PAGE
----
Day 1 of PREPtober

If you’re on Day 1 already, then we’re choosing our outlining method that we’ll be using for the month. Here are my top recommendations of things I loved and things I didn’t love. The download has even more recommendations than the ones you see in this video and are divided by genre.


Hi, everyone. I’m Lisa, and I want to help you with PREPtober, which is also known as the month where you outline and put all of your characters and details together so you can hit the ground running when November hits so you can finish NaNoWriMo. If you’re not familiar with what NaNoWriMo is, that is simply a collective group of people writing an entire novel in the month of November, and by entire novel, I mean 50,000 words. That breaks down to approximately 1,600 words per day. Now, everyone can join a writing group and have accountability partners. I will actually add my NaNoWriMo handle or whatever you call it down to the bottom so you can friend me on NaNoWriMo, and then we can track each other’s writing.

If you do not plot for October, it is highly unlikely you will finish NaNoWriMo. I have finished it twice, and twice, I have failed. The times that I failed were only because I tried to pants too much or I did too light of a job of outlining. So I would strongly emphasize outlining for the entire month of October. Don’t even think you might get a head start on writing. There are so many things to think through. Honestly, once you start writing, you’re going to forget. I forget. If you have really good notes to refer back to, it is going to make your writing so much quicker.

Let me talk about my favorite writing tools for outlining and ones that didn’t work so well that you may be considering. One I April Kihlstrom’s Book in a Week. It asks really great questions, but I would say it’s not as organized as I would like. What is your protagonist’s main goal? That is question number seven. What are the obstacles your protagonist faces in reaching his or her goals? These are great questions, but again, this is not for me, because I need something that’s very logical from point A to B. It has good questions, but the questions repeat themselves. That’s the questions for if you’re writing a science fiction book. There are questions, again, for romance, for murder mystery, for horror. When I say questions, each of those genres takes up about two pages. Again, not a bad book, but not your go-to outlining novel.

There is another book called Book in a Month, and this is really great if you’re just starting out. It’s not bad. I like that you can write in it, that it has plenty of space to answer all of the questions as you go, and it does a three-act structure, which is very popular and common inside of book and story outlines. Now, I like this when I first started out, but I found something even better. When I say I found something even better, what I found that I liked even better is Cathy Yardley’s Rock Your Plot. Now, this is my all-time favorite. It’s my number one. It’s my go-to. This is what I use to outline every single novel right now, and I love that she has short books on the subject. She has Rock Your Plot, Rock Your Revisions, all these different things. They are to the point, and they don’t waste a lot of time with just random stories or words. It just tells you what you need to know. Now, this follows a three major plot point structure. It has two minor plot points. It has a black moment and then a final ending. So I think if you have time for nothing else, I would definitely do Cathy Yardley’s system.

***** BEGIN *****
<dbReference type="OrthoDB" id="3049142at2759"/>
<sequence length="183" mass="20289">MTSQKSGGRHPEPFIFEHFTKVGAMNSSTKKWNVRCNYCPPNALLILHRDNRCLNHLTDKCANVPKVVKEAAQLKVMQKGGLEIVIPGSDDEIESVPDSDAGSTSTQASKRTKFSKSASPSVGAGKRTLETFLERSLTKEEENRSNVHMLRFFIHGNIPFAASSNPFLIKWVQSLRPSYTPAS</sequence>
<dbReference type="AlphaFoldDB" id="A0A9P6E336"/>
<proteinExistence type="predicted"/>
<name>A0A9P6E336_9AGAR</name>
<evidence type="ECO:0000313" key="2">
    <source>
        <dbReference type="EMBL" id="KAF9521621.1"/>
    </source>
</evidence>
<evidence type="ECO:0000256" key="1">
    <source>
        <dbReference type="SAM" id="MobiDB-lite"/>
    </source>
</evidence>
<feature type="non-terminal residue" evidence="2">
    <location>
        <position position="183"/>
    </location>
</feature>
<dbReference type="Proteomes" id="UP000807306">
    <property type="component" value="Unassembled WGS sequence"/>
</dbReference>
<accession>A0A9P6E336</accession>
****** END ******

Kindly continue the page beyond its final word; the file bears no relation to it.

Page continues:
Now, there are other systems that I’ve been influenced by. I sometimes look at them, but again, this, to me, is the easiest system. Michael Hauge has an excellent system. If screenwriting is something that you plan to do or something that resonates more with you, you’ve heard that it’s really great, I’ve taken John Truby’s class, and that was good. Not bad, but again, there’s a ton of information. I don’t know if you have a lot of time to learn his system and do it for October, considering it’s the end of September right now. Michael Hauge also has an excellent system, and I’ve taken his class, as well. I actually really, really like his system, and it’s really sad. He had a great lecture series that was free on YouTube, but I’ve seen that he has since removed it. I think you can play for it at his site, but it’s totally worth it, every single penny.

He’s recently … I shouldn’t say recently, but I’ve seen that he’s partnered up with Chris Vogler, who wrote The Hero’s Journey, which if you are familiar with The Hero’s Journey, it is simply the process that, say, a saga goes on for maybe … Like Star War is a great example, what Luke Skywalker goes on. He goes on this hero quest. For me, The Hero’s Journey didn’t really resonate with me. There were parts in there that they were too far out there. To me, it’s a good system, but again, it didn’t work for how I like to plot. I would say the same thing about Blake Snyder’s Save The Cat. It’s a good system. I know people love it and swear by it. I’ve taken a course with an agent who loves and swears by it, but again, it just didn’t resonate with me. I think there’s 23 beats. There’s so many beats. It just was too much for me. It was a little overwhelming. Just logically, my brain doesn’t think like that.